It is a truck. Even loaded, it bounds around stiffly and is rough on all pavement. Minivans have this thing beat every which way to Sunday in ride quality.
Controls and instruments
The Expedition is easily a generation behind with the dot matrix-like dash display, confusing menus and automatic climate control that wasn't so automatic. The Sync system worked well, with snappy bluetooth and a readable screen, as well as easily accessible menus with the buttons on the sides. That being said, there was little ability to use the controls without taking eyes off the road, a somewhat scary proposition when you are piloting something that weighs about 3 tons.
If I was towing, I would appreciate a transmission temp gauge instead of voltage (or even oil pressure for that matter). I'm well aware that most of these gauges don't move at all within a fairly wide range of acceptable temperatures and don't work any better than idiot lights, but a man can wish for a true gauge.
Even thought this vehicle is primarily used as a grocery getter and soccer transporter, it fails in emergency maneuvers (the traction / stability control reigns things in nicely at least). The naysayers will say "it is still a top-heavy truck" and that is true - but vague steering is vague steering.
Driving position & visibility
Not only is there no dead pedal, there is no place comfortable at all to put the driver's left foot. I had to sit with my left foot flat on the floor with my knee at a 90 degree angle. At least the seats are comfortable.
The parking sensors (front and rear) are a complete waste. They do not have much vertical range and are so high that they cannot sense anything close to the bumpers but not at the same height as the sensors (and no cars are the same height at all). Also, they do not start beeping until you are about a foot from whatever obstruction you are nearing - so you have to know to stab the brakes quickly if it beeps at all.
Kudos to Ford for the blind spot mirror inside the side view mirrors - you wouldn't be able to see anything at all next to you without that mirror. Not only is the vehicle too high and the windows too high, but you can only see semis directly behind you. I was stopped at a stoplight and saw a VW New Beetle pull up behind me - the entire car disappeared from my rear view. The mirrors are well aimed.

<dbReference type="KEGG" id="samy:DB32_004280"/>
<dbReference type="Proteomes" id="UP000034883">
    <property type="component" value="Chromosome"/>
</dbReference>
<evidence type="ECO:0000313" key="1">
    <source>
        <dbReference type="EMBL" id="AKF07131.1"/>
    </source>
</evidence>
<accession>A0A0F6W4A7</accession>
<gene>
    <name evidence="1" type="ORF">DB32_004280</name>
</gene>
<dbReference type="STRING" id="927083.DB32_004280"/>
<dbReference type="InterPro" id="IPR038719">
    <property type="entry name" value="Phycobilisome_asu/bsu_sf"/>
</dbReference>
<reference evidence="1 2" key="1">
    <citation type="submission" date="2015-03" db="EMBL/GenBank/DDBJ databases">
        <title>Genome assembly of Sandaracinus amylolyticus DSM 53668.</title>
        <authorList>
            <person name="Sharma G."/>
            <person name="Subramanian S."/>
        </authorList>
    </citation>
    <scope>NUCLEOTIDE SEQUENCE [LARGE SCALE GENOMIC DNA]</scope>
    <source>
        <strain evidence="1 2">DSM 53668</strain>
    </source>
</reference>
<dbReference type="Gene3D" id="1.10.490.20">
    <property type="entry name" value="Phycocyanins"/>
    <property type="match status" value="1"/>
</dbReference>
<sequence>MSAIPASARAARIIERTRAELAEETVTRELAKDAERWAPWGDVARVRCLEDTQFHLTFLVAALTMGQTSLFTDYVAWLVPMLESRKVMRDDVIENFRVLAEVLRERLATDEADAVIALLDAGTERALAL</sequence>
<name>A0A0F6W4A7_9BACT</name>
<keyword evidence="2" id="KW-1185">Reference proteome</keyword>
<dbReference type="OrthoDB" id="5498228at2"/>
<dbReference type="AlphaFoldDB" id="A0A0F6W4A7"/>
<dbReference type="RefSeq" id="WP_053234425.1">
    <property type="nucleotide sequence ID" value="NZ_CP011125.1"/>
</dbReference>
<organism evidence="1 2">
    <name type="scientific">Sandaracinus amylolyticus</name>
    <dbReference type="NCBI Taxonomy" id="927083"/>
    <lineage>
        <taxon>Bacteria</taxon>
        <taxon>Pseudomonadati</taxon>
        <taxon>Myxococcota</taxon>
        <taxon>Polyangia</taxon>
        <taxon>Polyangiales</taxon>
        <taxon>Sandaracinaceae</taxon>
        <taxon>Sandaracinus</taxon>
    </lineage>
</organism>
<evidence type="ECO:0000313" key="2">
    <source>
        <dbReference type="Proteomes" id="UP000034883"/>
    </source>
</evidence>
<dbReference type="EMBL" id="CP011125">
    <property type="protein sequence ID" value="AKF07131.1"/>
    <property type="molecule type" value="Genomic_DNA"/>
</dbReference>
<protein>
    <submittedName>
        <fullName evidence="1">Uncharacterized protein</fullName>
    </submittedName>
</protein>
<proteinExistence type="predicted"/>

The rental did not have an owners manual in the glovebox, but i would have thought it to have more clearance than 6'5" - the roof (maybe the roof rails?) hit a clearance sign indicating 6'5" is the tallest vehicle allowed in a parking garage. I had to slowly reverse out, less I smacked a ceiling beam Ior worse, fire sprinkler pipe).
Very few reasons to choose this over an Odyssey / Sienna / Town & Country. Those reasons are: towing, carry 8 passengers frequently and/or long distances, or hefty vehicle occupants (seats are wide and cushy). Oh, one other reason - you have access to cheap fuel, but even then, considering the price premium over the vans, there is little reason to buy one of these.
Of course, the prime target buyer probably is too self-consious to buy something with sliding doors, and they do "need" that space. Or think four wheel drive will help with the snow twice a year. Or whatever excuse they come up with. After looking at the inside of a new Yukon XL (also on the National Car rental lot - but not driven), the GM product (newly refreshed) looks light years ahead of Ford's somewhat tired design. I would imagine the Sequoia/LX and QX80 are competitive as well, but possibly even less value. I will let Mr. Karesh answer those questions for you (and use the TrueDelta tool to compare features).